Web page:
In order to design sensors and systems that can be sensitive to small signal levels even when immersed by background noise, may require out-of-the-box thinking. Biology can provide inspiration to achieve that, allowing the engineering landscape to borrow interesting ideas with the aim to solve current human problems. Biological sensor, system and signal processing designs are a result of many million years of evolutionary processes, which make them very-power efficient and well-adapted to perform their functions in a living organism.This thesis is an example of how acoustic engineering can look into biology in order to get inspiration to design novel ways for detecting, encoding and processing sound information. Sometimes the challenges behind innovation are on finding the proper tools to conceptualize and prototype novel ideas. Bio-inspired engineering offers a possible pathway for new technological advances using theoretical reasoning and appropriate physical modelling. Therefore, this body of work is a research study, which borrows ideas from biology and employs engineering techniques to prototype some new concepts of sensors, systems and signal processing.Moreover, it suggests an unconventional methodology in acoustic engineering, aiming to demonstrate that novel acoustic sensor system concepts can perform peripheral signal processing at the transducer level such like some natural sensory systems do. Here, from the engineering perspective, the aim is to delay as much as possible the digitalization task while exploiting analogue mechanical-electrical-feedback based computations, therefore, a smart acoustic sensory system concept can be created targeting real-time signal processing applications.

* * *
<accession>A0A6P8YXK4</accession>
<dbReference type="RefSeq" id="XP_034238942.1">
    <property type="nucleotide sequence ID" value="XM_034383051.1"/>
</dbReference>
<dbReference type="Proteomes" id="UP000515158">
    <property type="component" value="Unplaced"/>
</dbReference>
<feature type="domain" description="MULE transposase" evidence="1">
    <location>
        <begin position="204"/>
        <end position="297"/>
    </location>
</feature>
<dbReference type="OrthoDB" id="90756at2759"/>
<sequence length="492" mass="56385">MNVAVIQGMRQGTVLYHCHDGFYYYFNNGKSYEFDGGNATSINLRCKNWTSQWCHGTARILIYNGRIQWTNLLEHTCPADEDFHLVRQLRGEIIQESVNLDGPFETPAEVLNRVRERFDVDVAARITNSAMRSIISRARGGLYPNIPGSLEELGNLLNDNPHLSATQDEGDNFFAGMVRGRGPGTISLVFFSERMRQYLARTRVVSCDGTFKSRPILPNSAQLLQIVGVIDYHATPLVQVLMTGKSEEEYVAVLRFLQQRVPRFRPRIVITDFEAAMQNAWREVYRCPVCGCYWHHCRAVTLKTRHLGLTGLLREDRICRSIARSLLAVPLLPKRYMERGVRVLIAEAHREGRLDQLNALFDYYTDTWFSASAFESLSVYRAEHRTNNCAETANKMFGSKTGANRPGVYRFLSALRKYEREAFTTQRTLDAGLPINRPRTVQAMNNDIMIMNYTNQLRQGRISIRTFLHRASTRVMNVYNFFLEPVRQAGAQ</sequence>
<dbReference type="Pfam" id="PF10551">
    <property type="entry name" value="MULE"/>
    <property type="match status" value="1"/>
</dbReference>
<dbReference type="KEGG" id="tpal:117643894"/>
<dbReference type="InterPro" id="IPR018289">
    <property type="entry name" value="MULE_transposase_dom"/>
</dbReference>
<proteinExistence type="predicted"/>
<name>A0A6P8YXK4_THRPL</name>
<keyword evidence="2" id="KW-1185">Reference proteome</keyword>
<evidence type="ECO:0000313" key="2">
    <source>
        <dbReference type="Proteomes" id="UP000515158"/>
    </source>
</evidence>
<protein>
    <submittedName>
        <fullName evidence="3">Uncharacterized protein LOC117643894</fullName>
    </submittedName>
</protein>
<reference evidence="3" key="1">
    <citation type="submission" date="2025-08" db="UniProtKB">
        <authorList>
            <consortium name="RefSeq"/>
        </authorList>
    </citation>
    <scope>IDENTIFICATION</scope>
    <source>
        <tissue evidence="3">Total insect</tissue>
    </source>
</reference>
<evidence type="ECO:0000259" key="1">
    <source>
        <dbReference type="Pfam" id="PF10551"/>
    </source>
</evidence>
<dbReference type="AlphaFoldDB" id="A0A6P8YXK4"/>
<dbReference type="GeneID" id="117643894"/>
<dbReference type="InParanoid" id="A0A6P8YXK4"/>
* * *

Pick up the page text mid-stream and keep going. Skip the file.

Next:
|Date of Award||1 Jul 2018|
- University Of Strathclyde
|Sponsors||University of Strathclyde|
|Supervisor||James Windmill (Supervisor) & Joseph Jackson (Supervisor)|